Elements of encryption can be seen in a few works we’ve looked at, such as Paul Chan’s “Alternumerics,” where the plaintext — say, the word Freud — is represented by a series of words, squiggles, or other types of iconography. Peter Cho’s interesting “Takeluma” project replaces letters with the visualization of their sound (culled from audio analysis software), which is, ironically, an attempt to make the sounds have an even more concrete relationship to the glyphs that represent them, rather than the arbitrary marks that we use today. Another artist who is, not perhaps coincidentally, Asian, is Xu Bing, who has crafted an entire system, called “New English Calligraphy,” for writing English language words using Chinese strokes. The reader of Chinese is thereby confronted with countless meaningless ideograms that nonetheless might have some Chinese radicals embedded in them — the box (to Western eyes) that represents the sun could be found in the word outside, but outside of that they are looking at gibberish. The eye of the English-language reader will initially see a classic Chinese ideogram, but on closer looking, she will discern words, and they will be almost entirely legible, even if the letters are arranged both vertically and horizontally, and in different sizes. It’s as if Ezra Pound’s claim in his writing on the Chinese ideogram (recently republished in a beautiful edition) as a unit of vocabulary came true: stare at an ideogram long enough and you will see the meaning.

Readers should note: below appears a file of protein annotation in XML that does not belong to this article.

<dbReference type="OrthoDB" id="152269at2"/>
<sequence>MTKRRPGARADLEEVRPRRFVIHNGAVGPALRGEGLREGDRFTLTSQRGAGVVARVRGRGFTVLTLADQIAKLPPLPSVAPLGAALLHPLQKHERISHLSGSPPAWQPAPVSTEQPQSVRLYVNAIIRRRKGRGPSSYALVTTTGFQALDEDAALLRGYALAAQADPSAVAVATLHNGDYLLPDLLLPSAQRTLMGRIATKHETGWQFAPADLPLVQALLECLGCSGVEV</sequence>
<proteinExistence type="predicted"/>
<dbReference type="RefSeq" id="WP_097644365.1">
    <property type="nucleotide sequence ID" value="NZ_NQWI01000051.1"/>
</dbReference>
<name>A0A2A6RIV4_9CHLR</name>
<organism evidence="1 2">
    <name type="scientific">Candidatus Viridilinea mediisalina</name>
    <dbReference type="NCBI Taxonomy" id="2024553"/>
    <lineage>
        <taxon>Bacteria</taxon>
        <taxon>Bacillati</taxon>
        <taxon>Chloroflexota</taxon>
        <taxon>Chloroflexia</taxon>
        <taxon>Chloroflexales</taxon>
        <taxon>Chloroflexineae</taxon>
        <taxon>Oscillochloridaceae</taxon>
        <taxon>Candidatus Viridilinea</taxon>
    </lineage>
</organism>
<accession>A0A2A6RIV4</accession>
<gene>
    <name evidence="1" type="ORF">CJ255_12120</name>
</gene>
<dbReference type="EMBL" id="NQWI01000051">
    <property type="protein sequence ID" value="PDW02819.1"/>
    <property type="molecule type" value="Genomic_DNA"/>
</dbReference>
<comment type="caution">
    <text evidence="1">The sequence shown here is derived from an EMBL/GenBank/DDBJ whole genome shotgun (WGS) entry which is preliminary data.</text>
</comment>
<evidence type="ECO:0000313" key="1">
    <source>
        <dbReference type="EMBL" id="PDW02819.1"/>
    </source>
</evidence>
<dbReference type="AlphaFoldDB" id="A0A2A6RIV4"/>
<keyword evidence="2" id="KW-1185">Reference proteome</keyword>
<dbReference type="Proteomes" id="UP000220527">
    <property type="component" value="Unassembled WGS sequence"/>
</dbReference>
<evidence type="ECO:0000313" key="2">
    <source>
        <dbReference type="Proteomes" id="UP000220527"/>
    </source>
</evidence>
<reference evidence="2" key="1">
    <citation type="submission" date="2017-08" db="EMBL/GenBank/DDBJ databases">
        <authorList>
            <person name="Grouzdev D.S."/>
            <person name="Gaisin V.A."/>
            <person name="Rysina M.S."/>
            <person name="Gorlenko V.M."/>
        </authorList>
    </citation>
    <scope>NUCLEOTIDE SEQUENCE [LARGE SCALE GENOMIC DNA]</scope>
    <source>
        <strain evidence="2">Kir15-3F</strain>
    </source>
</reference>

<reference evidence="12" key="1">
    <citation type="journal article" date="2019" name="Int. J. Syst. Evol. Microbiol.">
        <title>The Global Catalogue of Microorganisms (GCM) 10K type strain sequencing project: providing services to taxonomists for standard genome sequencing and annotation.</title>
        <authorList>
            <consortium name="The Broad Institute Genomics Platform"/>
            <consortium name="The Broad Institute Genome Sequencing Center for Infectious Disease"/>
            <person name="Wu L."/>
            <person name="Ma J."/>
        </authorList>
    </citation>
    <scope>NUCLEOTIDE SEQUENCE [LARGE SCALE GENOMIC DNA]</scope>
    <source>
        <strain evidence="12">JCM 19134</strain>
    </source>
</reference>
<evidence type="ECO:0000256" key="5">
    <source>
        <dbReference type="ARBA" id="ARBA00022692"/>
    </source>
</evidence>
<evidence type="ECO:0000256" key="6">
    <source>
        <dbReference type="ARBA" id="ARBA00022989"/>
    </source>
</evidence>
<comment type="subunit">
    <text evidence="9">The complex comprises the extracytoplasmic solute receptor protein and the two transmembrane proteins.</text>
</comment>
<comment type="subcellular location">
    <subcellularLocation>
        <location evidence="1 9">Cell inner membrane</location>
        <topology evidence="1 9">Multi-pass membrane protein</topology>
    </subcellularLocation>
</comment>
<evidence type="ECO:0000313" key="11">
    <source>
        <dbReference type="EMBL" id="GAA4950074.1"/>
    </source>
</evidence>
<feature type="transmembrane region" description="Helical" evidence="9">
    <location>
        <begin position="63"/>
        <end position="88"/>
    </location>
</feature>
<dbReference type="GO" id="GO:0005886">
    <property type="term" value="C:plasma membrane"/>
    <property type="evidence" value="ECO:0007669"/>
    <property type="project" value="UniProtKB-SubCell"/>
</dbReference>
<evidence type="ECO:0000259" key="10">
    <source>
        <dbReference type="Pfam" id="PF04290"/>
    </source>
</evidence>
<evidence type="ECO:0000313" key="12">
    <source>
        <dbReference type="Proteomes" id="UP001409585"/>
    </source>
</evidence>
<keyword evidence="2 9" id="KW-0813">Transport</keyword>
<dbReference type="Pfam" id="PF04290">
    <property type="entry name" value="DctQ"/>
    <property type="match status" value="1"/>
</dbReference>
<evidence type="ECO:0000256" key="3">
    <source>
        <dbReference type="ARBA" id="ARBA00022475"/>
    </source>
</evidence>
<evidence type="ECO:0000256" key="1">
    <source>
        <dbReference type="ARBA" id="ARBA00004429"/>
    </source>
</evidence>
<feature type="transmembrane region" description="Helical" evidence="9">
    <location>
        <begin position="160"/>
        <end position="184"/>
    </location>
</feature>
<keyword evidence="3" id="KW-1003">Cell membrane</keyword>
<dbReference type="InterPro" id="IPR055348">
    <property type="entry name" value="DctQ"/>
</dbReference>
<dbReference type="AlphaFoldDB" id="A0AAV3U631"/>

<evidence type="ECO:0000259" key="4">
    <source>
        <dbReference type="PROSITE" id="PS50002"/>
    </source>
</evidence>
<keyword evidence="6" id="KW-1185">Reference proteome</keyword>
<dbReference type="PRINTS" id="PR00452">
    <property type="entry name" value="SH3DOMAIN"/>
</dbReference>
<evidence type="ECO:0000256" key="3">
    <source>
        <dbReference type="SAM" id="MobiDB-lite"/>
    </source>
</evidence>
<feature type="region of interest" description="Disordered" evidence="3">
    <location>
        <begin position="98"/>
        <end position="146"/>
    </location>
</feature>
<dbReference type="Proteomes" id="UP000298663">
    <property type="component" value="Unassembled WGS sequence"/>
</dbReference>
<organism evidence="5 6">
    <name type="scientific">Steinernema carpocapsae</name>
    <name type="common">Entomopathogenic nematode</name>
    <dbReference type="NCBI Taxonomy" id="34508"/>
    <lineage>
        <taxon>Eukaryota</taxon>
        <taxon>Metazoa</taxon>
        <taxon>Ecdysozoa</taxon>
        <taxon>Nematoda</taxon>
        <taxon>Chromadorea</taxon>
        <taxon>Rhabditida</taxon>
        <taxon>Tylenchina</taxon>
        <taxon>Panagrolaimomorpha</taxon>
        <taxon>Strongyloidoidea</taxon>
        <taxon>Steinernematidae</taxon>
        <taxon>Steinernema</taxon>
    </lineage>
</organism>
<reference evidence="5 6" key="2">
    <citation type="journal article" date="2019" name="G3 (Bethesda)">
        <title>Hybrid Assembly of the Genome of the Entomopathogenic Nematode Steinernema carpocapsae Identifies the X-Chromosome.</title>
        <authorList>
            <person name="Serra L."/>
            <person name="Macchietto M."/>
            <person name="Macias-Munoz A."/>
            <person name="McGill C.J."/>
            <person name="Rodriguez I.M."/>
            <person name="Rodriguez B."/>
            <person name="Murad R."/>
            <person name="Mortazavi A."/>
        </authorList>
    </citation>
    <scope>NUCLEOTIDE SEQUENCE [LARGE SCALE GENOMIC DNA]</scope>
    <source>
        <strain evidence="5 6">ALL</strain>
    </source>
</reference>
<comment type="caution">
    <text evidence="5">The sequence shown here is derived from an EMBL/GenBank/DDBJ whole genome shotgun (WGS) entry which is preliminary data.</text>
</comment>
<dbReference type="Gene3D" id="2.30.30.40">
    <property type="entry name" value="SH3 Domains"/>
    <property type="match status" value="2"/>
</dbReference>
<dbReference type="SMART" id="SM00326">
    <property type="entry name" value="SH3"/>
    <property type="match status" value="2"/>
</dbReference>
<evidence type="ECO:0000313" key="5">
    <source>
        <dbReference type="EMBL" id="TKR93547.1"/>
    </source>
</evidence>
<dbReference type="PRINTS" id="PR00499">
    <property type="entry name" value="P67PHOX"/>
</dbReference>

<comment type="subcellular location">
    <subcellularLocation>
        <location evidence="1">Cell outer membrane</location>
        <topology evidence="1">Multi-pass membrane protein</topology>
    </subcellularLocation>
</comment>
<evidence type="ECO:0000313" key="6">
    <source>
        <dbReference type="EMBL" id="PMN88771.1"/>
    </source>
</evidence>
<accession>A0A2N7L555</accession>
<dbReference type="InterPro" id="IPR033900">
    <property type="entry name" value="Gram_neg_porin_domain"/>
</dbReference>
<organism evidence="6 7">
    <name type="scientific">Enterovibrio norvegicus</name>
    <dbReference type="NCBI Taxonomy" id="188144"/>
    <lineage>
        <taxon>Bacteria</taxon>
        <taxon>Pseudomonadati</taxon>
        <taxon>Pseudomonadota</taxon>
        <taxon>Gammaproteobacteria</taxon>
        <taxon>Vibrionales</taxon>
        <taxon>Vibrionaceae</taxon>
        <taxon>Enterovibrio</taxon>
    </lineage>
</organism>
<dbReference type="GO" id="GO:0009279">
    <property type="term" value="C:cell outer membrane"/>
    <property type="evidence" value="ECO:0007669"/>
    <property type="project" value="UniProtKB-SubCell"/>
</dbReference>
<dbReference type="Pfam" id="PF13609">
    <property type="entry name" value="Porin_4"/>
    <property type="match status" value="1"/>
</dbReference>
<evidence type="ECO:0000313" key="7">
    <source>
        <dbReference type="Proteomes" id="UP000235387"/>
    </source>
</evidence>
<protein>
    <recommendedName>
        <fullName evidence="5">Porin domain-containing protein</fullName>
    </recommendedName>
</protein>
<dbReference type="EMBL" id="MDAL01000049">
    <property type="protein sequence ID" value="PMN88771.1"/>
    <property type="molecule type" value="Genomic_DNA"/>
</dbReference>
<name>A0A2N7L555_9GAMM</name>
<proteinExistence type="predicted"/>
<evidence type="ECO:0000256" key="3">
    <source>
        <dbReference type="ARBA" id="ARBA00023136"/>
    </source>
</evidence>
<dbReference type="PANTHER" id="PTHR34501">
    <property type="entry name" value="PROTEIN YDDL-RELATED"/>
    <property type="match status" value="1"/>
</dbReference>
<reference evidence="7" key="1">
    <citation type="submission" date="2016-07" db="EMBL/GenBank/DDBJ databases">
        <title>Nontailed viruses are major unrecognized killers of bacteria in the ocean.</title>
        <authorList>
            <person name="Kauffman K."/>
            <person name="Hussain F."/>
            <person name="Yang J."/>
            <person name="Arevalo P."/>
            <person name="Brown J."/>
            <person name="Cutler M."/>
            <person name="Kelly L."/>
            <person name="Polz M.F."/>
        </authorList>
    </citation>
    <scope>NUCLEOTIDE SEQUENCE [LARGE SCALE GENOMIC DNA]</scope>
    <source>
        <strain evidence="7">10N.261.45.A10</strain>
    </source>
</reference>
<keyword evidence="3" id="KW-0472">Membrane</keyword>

A relatively obscure Los Angeles artist named Guy de Cointet, who was born in France, made ciphers a central element of his texts and performances. His “drawings,” for example, usually included a piece of legible English text that framed what should have been the content of the piece, but which is often depicted as a mere jumble of letters. His self-published newspaper, ACRCIT, which MacLuhan praised, is a catalogue of encrypted texts — some in Morse code, Klingon (I think), etc. — with almost no legible text to ameliorate the experience. Reading it is like staring at a blank wall, but one that won’t let you rest easy with your thoughts. Cointet’s short plays (here is a YouTube clip) often hinged around the performers referring to the texts that were hanging on the wall — outside of some very ultra-modern, cubist furniture — and building narratives as if the messages they conveyed were frightfully transparent. Some of his works on paper can seem underwhelming at first, until you realize that, like with Alternumerics, embedded within them is some word, often the title itself, struggling to break through your ignorance and pass on … what? Cointet’s concerns for what we might call “content” were entirely overshadowed by his love of literary deadpan — getting you ready to have been stonewalled.